Leonard Cohen (1934-2016) told the audience at his 2008 concert at the O2 Arena that he recognised that they had been “geographically and financially inconvenienced”. Heading off to North Greenwich is certainly a bit out of the way, even for people like yours truly that live in London, and the O2 Arena’s stringent ‘no food or drink’ policy does mean pretty much every single trader after security does a roaring trade. Except, perhaps, the popcorn guy, who couldn’t really compete with the hot food outlet I queued up for, with a selection of pizza, chicken strips, chips and other pleasurable staples. Junk food hasn’t gone out of style just yet: not that I would have indulged, but I couldn’t even see a salad option.
Jack Whitehall isn’t doing badly these days. That is, if he ever did ‘badly’, having been born in the private Portland Hospital, attending public school and then – to cut a long story short – becoming well known through a combination of writing, stand-up comedy, television acting and presenting. This stand-up set, Whitehall’s “biggest tour to date”, in his own words, is all very well-drilled and well-rehearsed, and for all its polish and slickness, it somewhat lacks the roughness and ruggedness that the very best of comedians somehow muster even in a borderline soulless arena.
I suspect he’s trying not to repeat what happened on a previous tour, when, on the night the DVD of the said tour was being recorded, he plainly forgot a joke he was telling. And I mustn’t be too negative about someone getting it ‘right’ – the audience, after all, have not paid to see someone screw up. But Whitehall has a way of following up his punchlines with remarks that immediately make one realise that not much, if anything, that he’s just said has even a sliver of truth to it. Put it this way – if you really think he shops at Lidl, you’re an idiot. Mind you, I liked his observations about those conveyor toasters in restaurants in hotels: I must confess I’ve never used one, but I’ve seen others do it, and it’s just not something I have the time or the inclination for. Even when I’m away from home.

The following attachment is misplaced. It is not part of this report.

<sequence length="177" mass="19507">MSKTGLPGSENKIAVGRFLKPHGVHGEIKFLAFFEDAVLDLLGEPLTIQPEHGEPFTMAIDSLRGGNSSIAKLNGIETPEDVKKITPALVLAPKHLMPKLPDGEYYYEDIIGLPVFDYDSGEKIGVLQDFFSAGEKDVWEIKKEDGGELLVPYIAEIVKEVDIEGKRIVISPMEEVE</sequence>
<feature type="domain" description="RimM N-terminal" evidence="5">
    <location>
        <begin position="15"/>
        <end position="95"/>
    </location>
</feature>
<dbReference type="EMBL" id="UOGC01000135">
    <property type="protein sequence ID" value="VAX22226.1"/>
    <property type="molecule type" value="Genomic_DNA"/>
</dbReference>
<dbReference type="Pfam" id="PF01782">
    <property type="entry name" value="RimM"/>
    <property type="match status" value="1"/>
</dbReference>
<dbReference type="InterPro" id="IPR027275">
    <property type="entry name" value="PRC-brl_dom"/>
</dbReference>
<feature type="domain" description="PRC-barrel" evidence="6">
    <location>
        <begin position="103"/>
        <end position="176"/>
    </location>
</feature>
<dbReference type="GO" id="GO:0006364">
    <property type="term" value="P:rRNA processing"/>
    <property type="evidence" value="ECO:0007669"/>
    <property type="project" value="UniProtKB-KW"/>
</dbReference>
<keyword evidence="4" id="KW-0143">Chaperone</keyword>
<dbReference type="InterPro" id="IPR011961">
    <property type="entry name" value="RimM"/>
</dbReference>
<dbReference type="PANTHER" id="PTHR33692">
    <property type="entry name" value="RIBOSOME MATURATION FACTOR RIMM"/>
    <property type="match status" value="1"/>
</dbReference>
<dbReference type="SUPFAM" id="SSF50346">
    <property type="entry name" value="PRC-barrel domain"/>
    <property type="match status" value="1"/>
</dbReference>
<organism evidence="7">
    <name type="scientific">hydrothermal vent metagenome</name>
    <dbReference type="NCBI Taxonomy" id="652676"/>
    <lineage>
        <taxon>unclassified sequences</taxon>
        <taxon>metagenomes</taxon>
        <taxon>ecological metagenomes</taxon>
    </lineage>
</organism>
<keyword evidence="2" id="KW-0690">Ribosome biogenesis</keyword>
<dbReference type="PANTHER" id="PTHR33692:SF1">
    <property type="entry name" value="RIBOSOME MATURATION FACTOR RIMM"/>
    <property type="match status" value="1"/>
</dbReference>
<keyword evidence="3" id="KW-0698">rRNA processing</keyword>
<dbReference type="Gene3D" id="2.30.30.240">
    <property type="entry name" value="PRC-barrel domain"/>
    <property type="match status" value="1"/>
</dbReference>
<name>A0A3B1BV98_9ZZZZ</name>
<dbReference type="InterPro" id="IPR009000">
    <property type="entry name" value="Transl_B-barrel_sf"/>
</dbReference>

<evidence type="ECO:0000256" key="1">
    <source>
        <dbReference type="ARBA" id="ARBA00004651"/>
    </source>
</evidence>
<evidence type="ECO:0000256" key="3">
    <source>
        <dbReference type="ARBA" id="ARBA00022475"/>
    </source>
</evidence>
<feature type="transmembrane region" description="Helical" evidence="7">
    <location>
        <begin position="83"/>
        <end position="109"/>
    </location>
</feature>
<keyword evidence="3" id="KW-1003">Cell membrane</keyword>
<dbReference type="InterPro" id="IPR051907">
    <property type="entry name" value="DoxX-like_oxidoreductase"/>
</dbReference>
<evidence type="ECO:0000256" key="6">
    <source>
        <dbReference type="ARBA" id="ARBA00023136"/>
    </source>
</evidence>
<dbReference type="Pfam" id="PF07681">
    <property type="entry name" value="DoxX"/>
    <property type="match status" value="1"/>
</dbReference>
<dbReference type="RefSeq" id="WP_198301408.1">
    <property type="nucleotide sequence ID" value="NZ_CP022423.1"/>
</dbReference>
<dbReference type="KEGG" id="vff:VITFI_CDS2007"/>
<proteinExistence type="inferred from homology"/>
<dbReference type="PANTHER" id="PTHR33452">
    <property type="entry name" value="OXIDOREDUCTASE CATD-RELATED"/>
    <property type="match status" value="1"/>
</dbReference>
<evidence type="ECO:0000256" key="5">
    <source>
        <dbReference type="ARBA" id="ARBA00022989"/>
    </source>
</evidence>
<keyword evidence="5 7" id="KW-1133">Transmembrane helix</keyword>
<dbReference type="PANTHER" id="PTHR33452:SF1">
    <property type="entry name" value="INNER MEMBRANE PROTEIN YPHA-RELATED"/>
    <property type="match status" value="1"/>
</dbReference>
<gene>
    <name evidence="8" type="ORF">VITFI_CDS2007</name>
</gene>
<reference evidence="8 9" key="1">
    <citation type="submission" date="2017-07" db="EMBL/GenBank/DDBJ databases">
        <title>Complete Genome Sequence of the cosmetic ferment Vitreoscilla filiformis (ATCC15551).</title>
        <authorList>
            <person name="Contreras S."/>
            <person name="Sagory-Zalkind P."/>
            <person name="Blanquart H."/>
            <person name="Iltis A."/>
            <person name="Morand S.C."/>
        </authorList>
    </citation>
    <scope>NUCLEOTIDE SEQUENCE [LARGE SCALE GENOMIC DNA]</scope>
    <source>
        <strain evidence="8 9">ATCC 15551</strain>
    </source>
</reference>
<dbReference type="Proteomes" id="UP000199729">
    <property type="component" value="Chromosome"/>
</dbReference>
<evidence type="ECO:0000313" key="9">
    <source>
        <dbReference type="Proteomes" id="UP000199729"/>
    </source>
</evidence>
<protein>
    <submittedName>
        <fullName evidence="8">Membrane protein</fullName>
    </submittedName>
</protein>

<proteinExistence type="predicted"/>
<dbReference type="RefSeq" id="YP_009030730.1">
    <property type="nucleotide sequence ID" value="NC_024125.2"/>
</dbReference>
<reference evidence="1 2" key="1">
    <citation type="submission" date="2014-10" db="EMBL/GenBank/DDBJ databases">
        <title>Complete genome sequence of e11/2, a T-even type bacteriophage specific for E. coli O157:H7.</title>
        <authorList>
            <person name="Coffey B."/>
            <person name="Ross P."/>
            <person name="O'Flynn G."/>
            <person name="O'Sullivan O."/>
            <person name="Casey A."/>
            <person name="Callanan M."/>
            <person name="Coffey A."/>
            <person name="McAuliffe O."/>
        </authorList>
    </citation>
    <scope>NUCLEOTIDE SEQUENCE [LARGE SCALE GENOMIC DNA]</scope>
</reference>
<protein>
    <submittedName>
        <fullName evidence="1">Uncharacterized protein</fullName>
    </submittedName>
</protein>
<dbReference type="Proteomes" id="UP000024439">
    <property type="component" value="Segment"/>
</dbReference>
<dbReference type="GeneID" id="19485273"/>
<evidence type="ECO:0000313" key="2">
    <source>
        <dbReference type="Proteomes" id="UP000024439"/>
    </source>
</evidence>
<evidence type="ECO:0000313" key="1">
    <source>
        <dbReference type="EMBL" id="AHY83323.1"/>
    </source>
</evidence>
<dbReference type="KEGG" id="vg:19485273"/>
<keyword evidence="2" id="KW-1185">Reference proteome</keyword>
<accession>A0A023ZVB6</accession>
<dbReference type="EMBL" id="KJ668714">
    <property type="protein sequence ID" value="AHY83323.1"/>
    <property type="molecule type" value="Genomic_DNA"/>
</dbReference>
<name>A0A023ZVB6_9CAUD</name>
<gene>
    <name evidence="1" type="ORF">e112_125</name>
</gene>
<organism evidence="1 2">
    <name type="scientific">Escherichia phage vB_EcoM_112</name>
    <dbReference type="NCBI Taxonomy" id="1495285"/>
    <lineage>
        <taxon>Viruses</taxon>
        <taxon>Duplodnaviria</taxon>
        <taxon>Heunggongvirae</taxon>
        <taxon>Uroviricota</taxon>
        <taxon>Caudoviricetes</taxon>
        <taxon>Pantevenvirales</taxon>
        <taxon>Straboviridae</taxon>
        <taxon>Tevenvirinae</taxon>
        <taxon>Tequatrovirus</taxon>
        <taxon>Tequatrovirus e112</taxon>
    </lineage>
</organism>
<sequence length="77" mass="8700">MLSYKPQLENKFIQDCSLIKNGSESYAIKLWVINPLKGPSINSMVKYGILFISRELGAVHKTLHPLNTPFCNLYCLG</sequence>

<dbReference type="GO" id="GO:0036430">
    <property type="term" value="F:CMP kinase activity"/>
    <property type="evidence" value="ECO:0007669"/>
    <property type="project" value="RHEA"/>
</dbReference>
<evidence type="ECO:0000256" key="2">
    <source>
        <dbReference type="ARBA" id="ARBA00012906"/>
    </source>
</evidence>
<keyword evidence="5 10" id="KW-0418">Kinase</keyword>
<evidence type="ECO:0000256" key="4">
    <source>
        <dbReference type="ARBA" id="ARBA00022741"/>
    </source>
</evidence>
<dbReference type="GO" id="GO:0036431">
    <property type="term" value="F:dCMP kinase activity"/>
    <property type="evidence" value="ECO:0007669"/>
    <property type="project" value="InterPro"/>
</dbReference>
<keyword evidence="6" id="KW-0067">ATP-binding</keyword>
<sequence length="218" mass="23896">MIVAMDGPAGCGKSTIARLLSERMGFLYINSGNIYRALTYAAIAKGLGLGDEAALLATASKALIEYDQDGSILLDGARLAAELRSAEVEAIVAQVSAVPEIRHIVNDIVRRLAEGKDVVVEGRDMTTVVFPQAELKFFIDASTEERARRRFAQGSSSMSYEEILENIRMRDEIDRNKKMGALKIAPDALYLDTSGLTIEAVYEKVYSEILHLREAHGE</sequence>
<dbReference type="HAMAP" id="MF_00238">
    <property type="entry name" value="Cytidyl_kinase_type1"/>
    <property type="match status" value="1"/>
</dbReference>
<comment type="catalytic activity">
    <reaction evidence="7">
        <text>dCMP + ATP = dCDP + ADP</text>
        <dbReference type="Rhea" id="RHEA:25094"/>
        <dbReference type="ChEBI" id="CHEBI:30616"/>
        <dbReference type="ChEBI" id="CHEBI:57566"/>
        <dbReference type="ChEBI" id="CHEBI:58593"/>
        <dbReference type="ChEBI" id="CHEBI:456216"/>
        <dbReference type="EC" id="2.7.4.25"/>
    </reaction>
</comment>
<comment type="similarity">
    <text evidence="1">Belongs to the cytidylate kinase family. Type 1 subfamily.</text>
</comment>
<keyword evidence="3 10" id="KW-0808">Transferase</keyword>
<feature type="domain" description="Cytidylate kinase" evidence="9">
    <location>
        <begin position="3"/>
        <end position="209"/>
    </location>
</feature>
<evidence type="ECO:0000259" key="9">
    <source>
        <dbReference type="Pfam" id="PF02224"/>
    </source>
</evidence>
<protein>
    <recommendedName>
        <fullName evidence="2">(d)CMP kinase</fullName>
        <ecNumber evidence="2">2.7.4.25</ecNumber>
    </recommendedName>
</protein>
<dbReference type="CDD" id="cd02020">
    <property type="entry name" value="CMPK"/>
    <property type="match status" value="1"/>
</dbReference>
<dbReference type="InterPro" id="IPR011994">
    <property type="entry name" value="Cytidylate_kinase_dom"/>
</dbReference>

There’s a lot of material relating to – well, faecal matter. Would ‘It’s All Shit’ have been a better tour title than ‘Stood Up’? A story about a sign referring to “active diarrhoea”. Another one about when he had problems down below whilst in Cambodia and took a selfie of the affected region to send to his Harley Street doctor. Still another about his now ex-girlfriend who started farting in his company in an attempt to make him love her less. Oh, and one about his father Michael wanting to use the toilet whilst they were out filming on location and there weren’t any conveniences nearby.
There’s no doubting Whitehall’s energy and enthusiasm, however, bouncing and bounding about, giving it his all. And for the most part, he played it safe – for example, he talks about the Prince of Wales but there’s nothing about the Duke of York. A closing video appealed to the musical theatre lover in me, though I wonder if an arena audience at large enjoyed it nearly as much. The various milk alternative options at certain coffee shops were lampooned, as was his mother’s seeming overindulgent relationship with her pet dog. A pleasant and comfortable night out.